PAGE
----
coffee is very much a national drink in Norway, and that would have travelled with Norwegians immigrants going to Minnesota, North Dakota, Washinton state in the US and Manitoba and Alberta in Canada. Until Norway discovered oil in the late 70’ies, Norway was in fact a very poor country and the weak coffee was more a result of economics than of taste. However, maybe the weak coffee instead inspired higher consumption? All I know is that my Norwegian family are all big coffee drinkers and Norwegians seem to be awfully fond of coffee. These days boiled traditional cofee is giving way to stronger imported types though, and Costa (Starbucks copy) is already established in Norway, so are other similar chains.
I grew up in Sweden and remember well coming to my father’s work when I was kid. On the coffee machine on his floor, they had a board with names where the employees would make a tick at their name for every coffee they’d take. At the end of the month, they would charge the employess their monthly consumption at approx 5 cents a cup. My father was without comparation light years ahead of his colleagues. The only challenger he would have to win the “coffee league” was another Norwegian employee!!! He never beat my dad though.
I also remember going with my grandparents during my summer holidays to visit aunts and uncles in the family. Often these visits would take place very late – you’d arrive at 10PM and leave at 1 or 2AM. You have to understand that this far north, the sun never drops below the horizon during summer – the land of midnight sun. Going on family visits like this was and is still called in our tounge: going for coffees. And that’s what you’d do. You’d talk, drink numerous cups of coffee and eat cakes, like lefsa and chocolate cakes.
Mind you, I was never allowed to taste coffee until 14 years old. I know it used to be tradition to give coffee mixed with water or milk to kids in the old days, but so was giving them a rag soaked in vodka to suck on. In the end, having kinds myself, I believe the latter is more realistic than the former: why would you want to give your little terrorists a kick? Let’s sedate is probably or more logical but equally desparate reaction. But I do have friends who started drinking coffee before they were 10.
As a coffee-drinker, I’d surely love to do coffee ethnography in Norway…
As I notice that provocative and opinionated pronouncements are more likely to garner feedback than carefully crafted balanced thoughts, I’ll say it like this: bloggers should think before they blog! :-S
What I really mean to rant about is that the part of blogging I dislike the most is time-sensitivity. Knee-jerk reactions are great for blogging and I do believe in RERO. But there’s a point at which people seem to care too much about posting at the right time. Some even want to be the first person to blog a given issue. Is it the blogging equivalent of scooping??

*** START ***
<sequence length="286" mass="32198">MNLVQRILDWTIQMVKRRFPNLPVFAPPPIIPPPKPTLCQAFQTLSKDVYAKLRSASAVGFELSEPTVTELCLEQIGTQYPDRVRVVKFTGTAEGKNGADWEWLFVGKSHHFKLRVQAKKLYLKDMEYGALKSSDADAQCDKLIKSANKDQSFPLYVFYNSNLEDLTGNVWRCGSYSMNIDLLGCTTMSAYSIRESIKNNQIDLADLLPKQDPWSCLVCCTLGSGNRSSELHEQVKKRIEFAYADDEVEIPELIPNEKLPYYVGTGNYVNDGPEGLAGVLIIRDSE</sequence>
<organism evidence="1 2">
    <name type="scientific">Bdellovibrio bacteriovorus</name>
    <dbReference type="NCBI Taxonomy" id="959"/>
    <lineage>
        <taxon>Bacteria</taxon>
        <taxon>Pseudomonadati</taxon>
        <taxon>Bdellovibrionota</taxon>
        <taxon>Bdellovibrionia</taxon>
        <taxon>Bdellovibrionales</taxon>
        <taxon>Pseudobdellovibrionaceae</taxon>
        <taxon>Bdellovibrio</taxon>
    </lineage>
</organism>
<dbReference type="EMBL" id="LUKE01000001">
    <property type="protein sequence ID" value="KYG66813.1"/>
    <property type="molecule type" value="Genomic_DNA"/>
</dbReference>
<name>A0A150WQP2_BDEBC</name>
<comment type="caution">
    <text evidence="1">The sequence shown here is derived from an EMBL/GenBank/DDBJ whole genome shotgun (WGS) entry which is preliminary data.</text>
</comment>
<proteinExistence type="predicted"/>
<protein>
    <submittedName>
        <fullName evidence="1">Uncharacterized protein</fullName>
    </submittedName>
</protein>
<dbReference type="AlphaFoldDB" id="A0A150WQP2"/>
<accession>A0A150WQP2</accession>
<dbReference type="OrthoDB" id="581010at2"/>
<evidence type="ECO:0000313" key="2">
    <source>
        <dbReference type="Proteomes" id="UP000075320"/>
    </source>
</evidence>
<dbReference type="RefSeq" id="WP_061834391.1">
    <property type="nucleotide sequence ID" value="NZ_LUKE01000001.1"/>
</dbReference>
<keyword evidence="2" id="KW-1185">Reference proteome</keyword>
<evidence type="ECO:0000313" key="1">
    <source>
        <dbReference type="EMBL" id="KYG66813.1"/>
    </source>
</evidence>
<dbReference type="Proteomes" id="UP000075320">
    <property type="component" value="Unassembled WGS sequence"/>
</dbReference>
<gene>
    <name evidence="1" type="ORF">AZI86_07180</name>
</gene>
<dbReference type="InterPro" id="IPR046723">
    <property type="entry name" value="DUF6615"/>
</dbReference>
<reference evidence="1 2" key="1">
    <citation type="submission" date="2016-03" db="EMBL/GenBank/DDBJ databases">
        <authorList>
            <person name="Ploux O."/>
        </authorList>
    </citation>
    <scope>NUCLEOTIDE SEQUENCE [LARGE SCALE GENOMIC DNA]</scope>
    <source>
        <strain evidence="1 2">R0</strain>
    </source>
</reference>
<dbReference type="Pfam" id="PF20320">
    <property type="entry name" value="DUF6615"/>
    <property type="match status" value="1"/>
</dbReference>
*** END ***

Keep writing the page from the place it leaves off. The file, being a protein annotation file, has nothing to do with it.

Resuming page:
Ok, ok, I’m about as guilty as anyone else. Partly because I have long lists of things I want to talk about and there are some cool streams of consciousness effects in the bringing of current issues in the same conversations. This is, in fact, where blogging is most interactive, IMHO.
Sheesh! Can’t people just think, once in a while?
Blogging is fun. Among the neat effects of blogging is that, though bloggers aren’t at all alike, they tend to be “like-minded people,” despite striking individual differences.
Cases in point, from last night.
Went to an event organized through Montreal Linkup, an event organisation system with obscure ties to Craigslist. At one point Saib, one of the participants, was talking about a blog post he had read. Turns out, he was describing my ramblings (and open letter) about Montreal culture and the Linkup system. I did feel quite proud. Not that he had read my post (or that he remembered anything about it), but that the post had exactly the kind of effect I wanted. Though blogging can feel awkward in my case, and I often feel like I’m writing in a vacuum (for several reasons, feedback to my entries has been extremely limited), it leads to those situations where different parts of your life are linked.
Also present at the Linkup event was Shiraz, a fellow YulBlogger. Thanks to the Yulblog Confessions from the August YulBlog gathering, I had went on Shiraz’s blog and even used her technique of blogging different topics in the same post, right here. Before the Linkup event, I didn’t know Shiraz personally, but chances are now that we might link to each other.
Which is a major issue among bloggers. Been thinking about it myself, thanks in part to Sylvain Carle (yet another YulBlogger). And it has influenced my blogging philosophy (whether I notice it or not). No wonder network analysis has been growing steadily. (Man! Do I love putting my academic hat in the middle of my ramblings…)
On occasion, I will insert as many outgoing links in my blog entries as possible. Several reasons for this practise, including the fact that it’s easier to find links if they’re on my blog. But there might be more of a wish to get comments from other bloggers by teasing them with links to their blogs (thanks to pings and trackbacks).
Yes, posting about blogging is allegedly uncool, and linking to your own entries seems silly. But I’m having fun doing this… 🙂
In fact, if you think this whole blog is lame, do comment here! 😉
My good friend Philippe Lemay is being interviewed by national media about his newfangled podcast-teaching methods. Here’s a short summary (in French):
Quand le prof vit aux îles de la Madeleine
Thanks in part to podcasting (and ProfCast), Philippe can teach in Montreal from his home in the Magdalen Islands. The implications are rather profound, especially for “remote regions” («régions éloignées»), the economic development of which often becomes politically significant. Granted, such solutions aren’t typically for just everyone and relying on technology for social change is often a risky proposition. But technology does bring hope to a lot of people.